were determined by HPLC method at 450 nm as
described by Shaish et al., (1992). HPLC analysis of
lycopenes were performed using a silia chrom column
(250 x 4mm + 5 x 4, NCLIOSIL 100-5-C18 5.0m),
K 1001 type pump and the UV detector type of K 2600,
Germany. Elution was performed isocratically with
methanol: acetonitrile (9:1) v/v at a flow rate of
1 ml min
-1
. A UV detector with a wavelength of 450 nm
was employed. Lycopene (95%) obtained from Sigma
chemicals were used as standard. The retention time was
recorded and peak areas of standards and tests were
noted on each run and used for calculation of
concentrations of different fractions. All samples were
injected in duplicate.
Experimental animals
Male Sprague Dawley rats with the average body
weight of 150- 200 g of the same breed were selected for
the study. These animals were housed in the department
animal house and provided standard pellet diet and water
ad libitum and maintained with temperature at 25 1C,
humidity (55-60%) and photoperiod (12:12 h) light and
dark cycle. Experimental procedures conducted on rats
were approved by the Animal Experiment Committee
(218/CPCSEA) for animal care of Kerala University
according to Government of Indian law on animal use
and care.
Induction of acute inflammation-Carrageenan
induced rat paw edema
Carrageenan-induced rat paw edema assay was
conducted according to the procedure as described by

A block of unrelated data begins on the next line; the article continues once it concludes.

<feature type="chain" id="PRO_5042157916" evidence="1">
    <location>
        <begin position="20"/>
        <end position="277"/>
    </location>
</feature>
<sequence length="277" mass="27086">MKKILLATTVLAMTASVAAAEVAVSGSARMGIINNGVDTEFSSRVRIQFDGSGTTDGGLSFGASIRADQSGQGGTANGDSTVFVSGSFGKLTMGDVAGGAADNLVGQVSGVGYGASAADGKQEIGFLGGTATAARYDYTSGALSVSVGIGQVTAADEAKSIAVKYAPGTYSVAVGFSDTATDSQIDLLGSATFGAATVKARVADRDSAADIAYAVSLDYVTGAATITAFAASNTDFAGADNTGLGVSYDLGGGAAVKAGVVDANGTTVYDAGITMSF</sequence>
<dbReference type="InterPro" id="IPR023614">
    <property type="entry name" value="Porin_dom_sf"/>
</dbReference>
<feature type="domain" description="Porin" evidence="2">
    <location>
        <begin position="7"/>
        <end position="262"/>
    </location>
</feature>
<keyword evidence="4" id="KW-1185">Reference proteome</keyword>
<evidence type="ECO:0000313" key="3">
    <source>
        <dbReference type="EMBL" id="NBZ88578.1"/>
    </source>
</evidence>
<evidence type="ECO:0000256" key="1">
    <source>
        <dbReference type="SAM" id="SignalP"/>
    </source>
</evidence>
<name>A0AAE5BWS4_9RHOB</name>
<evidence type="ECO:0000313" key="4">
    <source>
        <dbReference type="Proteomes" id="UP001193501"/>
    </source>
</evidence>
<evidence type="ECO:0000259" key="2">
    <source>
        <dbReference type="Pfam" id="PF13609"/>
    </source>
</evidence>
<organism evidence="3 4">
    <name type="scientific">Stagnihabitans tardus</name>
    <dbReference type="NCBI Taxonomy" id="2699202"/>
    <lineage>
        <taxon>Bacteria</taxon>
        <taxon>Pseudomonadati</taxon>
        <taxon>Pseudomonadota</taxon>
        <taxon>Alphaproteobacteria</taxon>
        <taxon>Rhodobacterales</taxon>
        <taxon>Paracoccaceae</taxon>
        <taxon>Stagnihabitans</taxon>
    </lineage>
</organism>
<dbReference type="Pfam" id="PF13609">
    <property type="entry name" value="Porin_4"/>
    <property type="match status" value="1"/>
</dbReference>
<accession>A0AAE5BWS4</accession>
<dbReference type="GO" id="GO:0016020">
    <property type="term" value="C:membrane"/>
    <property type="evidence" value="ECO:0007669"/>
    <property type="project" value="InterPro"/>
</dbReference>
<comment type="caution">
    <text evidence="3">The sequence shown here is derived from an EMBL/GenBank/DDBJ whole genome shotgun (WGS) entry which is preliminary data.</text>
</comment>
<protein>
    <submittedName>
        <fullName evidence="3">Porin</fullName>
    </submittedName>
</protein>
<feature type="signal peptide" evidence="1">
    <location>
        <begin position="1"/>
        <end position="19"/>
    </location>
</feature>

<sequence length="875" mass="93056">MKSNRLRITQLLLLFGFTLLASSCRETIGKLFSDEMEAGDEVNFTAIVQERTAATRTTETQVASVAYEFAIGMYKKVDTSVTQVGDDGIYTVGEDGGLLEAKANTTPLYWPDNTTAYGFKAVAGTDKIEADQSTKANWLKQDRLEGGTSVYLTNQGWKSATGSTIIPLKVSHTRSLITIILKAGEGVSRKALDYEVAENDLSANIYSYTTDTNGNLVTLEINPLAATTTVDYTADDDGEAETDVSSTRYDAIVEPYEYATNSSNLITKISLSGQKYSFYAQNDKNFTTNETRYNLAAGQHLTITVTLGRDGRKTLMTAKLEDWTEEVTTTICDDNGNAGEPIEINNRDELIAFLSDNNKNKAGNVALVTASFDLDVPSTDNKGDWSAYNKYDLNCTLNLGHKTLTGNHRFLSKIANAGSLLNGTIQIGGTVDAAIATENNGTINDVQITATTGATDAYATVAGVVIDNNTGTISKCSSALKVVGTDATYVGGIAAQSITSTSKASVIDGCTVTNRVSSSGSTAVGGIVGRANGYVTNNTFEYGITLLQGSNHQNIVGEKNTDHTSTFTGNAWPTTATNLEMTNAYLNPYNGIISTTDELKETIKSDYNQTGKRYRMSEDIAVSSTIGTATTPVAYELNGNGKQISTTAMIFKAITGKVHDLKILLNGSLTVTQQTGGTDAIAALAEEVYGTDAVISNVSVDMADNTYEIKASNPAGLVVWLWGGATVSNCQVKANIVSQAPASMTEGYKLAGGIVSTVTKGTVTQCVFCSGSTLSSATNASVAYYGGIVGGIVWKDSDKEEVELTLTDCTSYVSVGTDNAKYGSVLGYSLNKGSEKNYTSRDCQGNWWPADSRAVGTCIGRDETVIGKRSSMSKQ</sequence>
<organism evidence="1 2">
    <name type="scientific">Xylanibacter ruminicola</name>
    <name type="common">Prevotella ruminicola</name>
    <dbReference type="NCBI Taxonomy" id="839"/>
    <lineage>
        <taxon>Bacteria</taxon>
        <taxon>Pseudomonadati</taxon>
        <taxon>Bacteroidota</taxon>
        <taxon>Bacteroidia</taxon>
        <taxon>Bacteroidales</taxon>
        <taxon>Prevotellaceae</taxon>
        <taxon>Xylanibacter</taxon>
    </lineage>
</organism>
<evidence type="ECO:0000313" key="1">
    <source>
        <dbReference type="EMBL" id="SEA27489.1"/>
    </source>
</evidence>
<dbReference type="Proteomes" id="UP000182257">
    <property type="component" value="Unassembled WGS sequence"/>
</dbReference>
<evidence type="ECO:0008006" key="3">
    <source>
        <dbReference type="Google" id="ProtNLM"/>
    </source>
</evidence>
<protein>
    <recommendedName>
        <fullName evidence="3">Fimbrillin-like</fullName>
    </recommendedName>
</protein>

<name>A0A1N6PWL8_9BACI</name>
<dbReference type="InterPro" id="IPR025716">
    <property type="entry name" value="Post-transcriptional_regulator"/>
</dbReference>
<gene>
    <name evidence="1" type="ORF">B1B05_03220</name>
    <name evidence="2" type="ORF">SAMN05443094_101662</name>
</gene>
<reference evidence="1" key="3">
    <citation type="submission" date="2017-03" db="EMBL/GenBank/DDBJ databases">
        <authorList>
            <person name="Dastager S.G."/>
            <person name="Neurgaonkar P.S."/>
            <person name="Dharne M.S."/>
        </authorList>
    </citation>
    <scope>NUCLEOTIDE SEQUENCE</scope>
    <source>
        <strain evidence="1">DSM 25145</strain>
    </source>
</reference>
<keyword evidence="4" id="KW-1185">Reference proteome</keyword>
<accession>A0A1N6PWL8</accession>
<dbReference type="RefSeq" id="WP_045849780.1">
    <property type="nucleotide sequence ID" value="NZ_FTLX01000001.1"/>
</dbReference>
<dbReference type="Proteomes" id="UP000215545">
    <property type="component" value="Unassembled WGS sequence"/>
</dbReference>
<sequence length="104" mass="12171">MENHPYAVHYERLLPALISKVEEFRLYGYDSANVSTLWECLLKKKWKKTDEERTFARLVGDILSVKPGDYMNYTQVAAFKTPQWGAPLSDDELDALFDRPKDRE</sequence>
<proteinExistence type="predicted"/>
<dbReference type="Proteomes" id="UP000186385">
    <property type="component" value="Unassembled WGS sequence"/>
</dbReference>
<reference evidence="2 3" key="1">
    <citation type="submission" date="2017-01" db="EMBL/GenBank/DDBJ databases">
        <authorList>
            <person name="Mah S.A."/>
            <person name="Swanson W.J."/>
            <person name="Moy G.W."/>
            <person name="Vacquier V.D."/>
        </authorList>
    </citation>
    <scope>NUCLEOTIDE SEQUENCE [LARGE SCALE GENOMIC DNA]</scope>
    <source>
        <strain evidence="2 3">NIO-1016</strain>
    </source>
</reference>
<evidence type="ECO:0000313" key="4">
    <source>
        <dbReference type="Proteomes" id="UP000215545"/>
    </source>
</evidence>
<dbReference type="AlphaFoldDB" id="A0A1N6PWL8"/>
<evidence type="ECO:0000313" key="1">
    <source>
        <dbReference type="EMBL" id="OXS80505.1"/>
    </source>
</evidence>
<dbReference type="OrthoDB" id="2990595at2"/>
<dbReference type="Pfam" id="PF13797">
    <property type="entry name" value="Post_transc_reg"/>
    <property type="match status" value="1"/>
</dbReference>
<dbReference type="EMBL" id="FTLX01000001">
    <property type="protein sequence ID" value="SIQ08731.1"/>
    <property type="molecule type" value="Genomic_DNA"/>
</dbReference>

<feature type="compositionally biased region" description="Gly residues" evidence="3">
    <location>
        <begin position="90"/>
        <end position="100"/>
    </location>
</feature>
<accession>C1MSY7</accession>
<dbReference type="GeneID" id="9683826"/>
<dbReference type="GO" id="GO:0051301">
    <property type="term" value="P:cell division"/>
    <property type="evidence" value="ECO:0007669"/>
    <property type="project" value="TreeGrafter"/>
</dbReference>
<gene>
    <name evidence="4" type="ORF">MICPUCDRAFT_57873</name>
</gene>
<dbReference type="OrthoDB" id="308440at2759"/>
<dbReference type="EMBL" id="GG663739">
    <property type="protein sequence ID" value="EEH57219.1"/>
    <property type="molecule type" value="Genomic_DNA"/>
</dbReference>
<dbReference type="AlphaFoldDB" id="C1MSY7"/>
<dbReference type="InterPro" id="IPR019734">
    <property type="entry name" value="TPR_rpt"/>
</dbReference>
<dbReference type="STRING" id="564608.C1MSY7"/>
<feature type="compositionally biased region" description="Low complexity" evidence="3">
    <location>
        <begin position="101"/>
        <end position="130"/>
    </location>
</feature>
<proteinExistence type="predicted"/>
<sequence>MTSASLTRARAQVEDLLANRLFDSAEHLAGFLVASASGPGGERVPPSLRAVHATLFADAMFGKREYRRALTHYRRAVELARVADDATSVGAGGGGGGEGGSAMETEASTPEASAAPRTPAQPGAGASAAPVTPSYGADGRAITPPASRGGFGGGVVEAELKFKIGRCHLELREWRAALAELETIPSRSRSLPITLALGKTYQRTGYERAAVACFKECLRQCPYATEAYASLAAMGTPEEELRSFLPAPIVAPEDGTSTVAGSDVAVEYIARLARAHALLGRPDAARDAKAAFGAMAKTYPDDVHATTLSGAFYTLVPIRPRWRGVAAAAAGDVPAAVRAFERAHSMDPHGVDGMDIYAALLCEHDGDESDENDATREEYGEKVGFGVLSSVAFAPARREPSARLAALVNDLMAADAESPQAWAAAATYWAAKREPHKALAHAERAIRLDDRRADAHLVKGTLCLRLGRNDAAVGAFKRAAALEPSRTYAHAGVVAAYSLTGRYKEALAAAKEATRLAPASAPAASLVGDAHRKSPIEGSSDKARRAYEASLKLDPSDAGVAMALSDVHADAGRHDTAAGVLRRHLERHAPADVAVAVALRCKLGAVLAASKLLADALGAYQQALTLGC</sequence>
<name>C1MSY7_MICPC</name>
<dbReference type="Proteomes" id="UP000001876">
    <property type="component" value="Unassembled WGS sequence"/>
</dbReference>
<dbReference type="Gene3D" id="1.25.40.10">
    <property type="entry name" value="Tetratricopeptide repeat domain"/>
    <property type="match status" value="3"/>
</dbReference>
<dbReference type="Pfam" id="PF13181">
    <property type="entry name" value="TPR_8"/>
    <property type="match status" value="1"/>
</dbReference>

Winter et al., (1962). Five groups of six rats were
treated as AL and TL with doses 10 mg/kg and reference
drug Voveran, a Diclofenac sodium preparation
(20 mg/kg) were given orally and intraperitoneally (i.p),
1 h before the injection of carrageenan. Control rats were
given 0.1 ml 1% carrageenan. Inflammation was
induced by 0.1 ml, 1% carrageenan suspension in
0.9% NaCl solution was injected into the right hind paw
after 1 hour. The volume of the right paw was measured
by paw edema meter before and after injection in
the third and fifth hour. The paw edema and inhibition
was calculated by the equation: Activity= 100 - (100
average drug treated/average for control).
Treatment Protocol and Experimental Design in
Acute Inflammation
Edema was induced on rat right hind paw by
aponeurosis injection of 0.1ml of 1% carrageenan in
0.9% saline. The experimental groups consisted of 30
rats were divided in to five groups.
Group I: control (received saline only),
Group II: carrageenan alone
Renju and Kurup., 2013
Journal of Research in Biology (2013) 3(3): 886-894 888


Group III: carrageenan + algal lycopene (AL groups,
10 mg/kg i.p)
Group IV: carrageenan + tomato lycopene (TL groups,
10 mg/kg i.p)
Group V: carrageenan + Voveran (VOV groups,
20 mg/kg i.p.)
At the end of third hour, the animals were
sacrificed by euthanasia. Blood was removed to ice cold
containers for various biochemical analyses.
Activity of Cyclooxygenase (COX) and
Lipooxygenase (LOX) in Peripheral Blood
Mononuclear Cells (PBMC)
Mononuclear cells were isolated the procedure
described by Radhika et al., (2007). Cox activity was
measured by the method of Shimizu et al., (1984).
15-LOX activity was determined by the method of
Axelrod et al., (1981).
Biochemical analysis
Serum myeloperoxidase (MPO) activity was
measured by Mullane et al., (1985). CRP in plasma was
determined by using Immunoturbidometric kit (Diasys
Diagnostics, Germany). Ceruloplasmin was estimated by
the method of Ravin (1961).

Protein was determined by
the methods of Lowry et al., (1951).
Statistical analysis
The Statistical package for social sciences
(SPSS/PC+), version 11.5 (SPSS Inc; Chicago. IL, USA)
was used to analyze the results for statistical significance
using one-way ANOVA followed by Duncans test.
P value < 0.05 was considered as significant.

RESULTS AND DISCUSSION
Sub plantar injection of carrageenan into the foot